5. Example:
    Tim's Hire only hires out boom lifts. Tim's Hire has several boom lifts on hire to JoeCo Pty Limited, a local builder. JoeCo is a repeat customer of Tim's Hire and has an agreement with Tim's Hire confirming the terms of any hire to JoeCo that may be entered into from time to time.
    The existing hires are each for 14-18 month hire terms commencing on 1 February 2014. Tim made a PPSR registration in the collateral class 'motor vehicle' on the date of commencement of the hires.
    From 1 July 2014 boom lifts of the kind hired to JoeCo by Tim no longer meet the definition of 'motor vehicle', because of the definition change. Tim considers there is no need to make a new registration in the class 'other goods' in respect of the existing hires.
    Tim and JoeCo discuss in August 2014 some new hires and before arranging delivery Tim makes a new general registration against JoeCo in the collateral class 'other goods'. On 20 August 2014 Tim delivers for hire a new boom lift to JoeCo. The new general registration in the 'other goods' class can protect that interest. The existing registrations in the 'motor vehicle' class (whether general or serial number) would not protect the new boom lift.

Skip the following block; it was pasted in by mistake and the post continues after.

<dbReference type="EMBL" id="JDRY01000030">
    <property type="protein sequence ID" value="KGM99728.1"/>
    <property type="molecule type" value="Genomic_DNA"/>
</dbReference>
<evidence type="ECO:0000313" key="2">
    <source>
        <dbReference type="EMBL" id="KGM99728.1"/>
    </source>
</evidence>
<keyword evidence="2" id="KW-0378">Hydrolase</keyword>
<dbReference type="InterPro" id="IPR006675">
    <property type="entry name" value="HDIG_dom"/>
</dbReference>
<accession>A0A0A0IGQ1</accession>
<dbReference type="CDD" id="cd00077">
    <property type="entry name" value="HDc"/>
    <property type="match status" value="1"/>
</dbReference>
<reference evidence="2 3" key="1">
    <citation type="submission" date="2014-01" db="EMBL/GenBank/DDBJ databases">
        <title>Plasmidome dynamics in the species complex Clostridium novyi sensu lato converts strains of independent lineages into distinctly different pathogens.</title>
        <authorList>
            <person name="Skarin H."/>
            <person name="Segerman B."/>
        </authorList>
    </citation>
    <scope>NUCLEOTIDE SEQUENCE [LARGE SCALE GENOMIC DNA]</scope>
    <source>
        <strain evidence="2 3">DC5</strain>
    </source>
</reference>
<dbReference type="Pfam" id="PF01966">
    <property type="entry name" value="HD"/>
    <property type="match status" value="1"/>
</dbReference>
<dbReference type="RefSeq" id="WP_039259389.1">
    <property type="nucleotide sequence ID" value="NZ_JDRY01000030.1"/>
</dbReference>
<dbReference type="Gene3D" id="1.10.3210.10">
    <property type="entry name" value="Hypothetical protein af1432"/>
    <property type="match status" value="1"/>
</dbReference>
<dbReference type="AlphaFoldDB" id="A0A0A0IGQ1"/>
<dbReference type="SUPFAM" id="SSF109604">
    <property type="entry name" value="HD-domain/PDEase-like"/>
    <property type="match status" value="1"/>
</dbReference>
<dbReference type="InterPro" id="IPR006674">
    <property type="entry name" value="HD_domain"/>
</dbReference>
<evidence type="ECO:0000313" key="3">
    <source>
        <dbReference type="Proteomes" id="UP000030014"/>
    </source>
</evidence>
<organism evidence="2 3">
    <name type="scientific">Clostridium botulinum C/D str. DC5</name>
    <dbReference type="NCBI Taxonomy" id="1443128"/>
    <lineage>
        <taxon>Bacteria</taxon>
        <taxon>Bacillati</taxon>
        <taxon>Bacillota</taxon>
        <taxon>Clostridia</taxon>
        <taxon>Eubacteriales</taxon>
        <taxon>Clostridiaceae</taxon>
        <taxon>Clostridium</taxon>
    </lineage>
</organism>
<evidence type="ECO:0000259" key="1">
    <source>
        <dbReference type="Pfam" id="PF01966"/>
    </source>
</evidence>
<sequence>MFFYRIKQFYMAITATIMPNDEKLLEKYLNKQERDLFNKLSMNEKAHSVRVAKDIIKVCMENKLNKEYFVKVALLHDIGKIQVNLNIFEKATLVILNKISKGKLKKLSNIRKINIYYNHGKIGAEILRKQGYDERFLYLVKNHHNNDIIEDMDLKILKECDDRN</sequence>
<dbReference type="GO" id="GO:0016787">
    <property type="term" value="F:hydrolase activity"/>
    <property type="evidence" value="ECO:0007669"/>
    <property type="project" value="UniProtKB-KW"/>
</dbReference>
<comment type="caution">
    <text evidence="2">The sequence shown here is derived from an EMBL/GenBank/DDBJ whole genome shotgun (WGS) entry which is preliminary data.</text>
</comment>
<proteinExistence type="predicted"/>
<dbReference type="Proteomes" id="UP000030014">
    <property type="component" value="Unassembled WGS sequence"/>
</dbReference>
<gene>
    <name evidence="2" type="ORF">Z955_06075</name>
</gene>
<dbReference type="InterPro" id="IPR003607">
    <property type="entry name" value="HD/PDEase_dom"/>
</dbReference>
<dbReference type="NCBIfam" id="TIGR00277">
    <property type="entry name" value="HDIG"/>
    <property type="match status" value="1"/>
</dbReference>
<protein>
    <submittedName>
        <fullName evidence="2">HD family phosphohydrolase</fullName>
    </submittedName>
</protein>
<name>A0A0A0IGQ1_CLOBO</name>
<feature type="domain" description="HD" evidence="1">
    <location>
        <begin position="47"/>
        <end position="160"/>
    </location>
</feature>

1. Buyers or others acquiring an interest in personal property use the PPSR and in this capacity should note that, when searching whether particular goods are the subject of a security interest, registrations may have been validly made using either the new or the old definition of 'motor vehicle'. It would accordingly be prudent to search against both 'other goods' and 'motor vehicle' collateral classes.
  2. Example:
    Tim's Hire is looking at buying an old boom lift from Phil in August 2017 and wants to be sure that Phil hasn't granted a security interest – to a finance company for example.
    The used boom lift would be a 'motor vehicle' under the pre-1 July 2014 definition but would not be a 'motor vehicle' under the current definition.